In My Opinion: New kind of technology university will address the needs of society
It is the demand for higher education that is of the highest quality which is providing the impetus for reform at third level.
A key conclusion of the National Strategy for Higher Education (Hunt Report) was that, notwithstanding many strengths, Ireland was not best served by a system of stand-alone universities, institutes and other colleges with poor, if any, linkages between them.
That is the space now to be filled by the process started this week by the publication by the Higher Education Authority (HEA) of Towards a Future Landscape for Higher Education on regional clusters and technological universities.
In terms of demand, further expansion is essential if we are to support access by those who wish to benefit from higher education, as well as providing the skills needed in the economy.
There is an urgent need to meet a wide range of skills from people, many of whom have had no previous higher-education experience and many of whom will wish to access education on a part-time basis.
To meet these demands, we require several institutional types with differentiated missions, providing a range of all the academic disciplines needed by individuals, society and the labour market.
In this system, the potential for a technological university is created and has attracted special attention.
It is important to emphasise that this is not a university in the traditional sense, but a new kind of university.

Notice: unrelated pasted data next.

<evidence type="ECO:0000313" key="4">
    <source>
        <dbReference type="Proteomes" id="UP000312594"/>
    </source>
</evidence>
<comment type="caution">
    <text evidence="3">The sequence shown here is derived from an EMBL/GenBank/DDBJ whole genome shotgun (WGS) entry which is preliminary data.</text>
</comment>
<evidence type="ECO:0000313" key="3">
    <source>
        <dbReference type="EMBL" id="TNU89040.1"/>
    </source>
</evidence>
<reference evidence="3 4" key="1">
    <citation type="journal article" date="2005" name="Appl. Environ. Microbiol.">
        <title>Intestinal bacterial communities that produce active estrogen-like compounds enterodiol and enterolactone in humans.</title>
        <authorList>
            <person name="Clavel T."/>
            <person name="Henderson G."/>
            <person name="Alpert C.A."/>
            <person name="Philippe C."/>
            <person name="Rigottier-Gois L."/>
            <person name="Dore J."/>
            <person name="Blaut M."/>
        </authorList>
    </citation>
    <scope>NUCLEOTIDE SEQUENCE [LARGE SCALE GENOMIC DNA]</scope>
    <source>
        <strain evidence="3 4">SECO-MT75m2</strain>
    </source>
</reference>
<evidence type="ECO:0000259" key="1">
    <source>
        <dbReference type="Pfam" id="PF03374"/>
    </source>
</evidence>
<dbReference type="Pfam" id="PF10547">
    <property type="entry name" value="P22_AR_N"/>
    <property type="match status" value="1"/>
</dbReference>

In considering Ireland's future economic development and the contribution of higher education, there is a particular need to ensure that it is supported and fostered by actively technology and enterprise-oriented university-level institutions.
While such an entity could be formed from existing universities, and some universities already have strengths in these areas, a university designated with this very specific mission provides the opportunity to bring this mission into the heart of the university system.
There is also a need to provide a developmental pathway for those institutes of technology that have established themselves as being significantly more advanced than others in terms of the quality, breadth and depth of their activity.
By providing the technological university pathway, this trend towards higher levels of performance in those institutes is further incentivised.
The HEA has now published detailed criteria and a process for designation as a technological university.
The HEA will, by the end of this year, advise the Minister for Education and Skills on a detailed structure for the higher education system. The student will be the key focus of the system and, while respecting the autonomy of universities and colleges, accountability for public funding and responsiveness to social and economic needs will be important objectives.
Tom Boland is chief executive of the Higher Education Authority (HEA)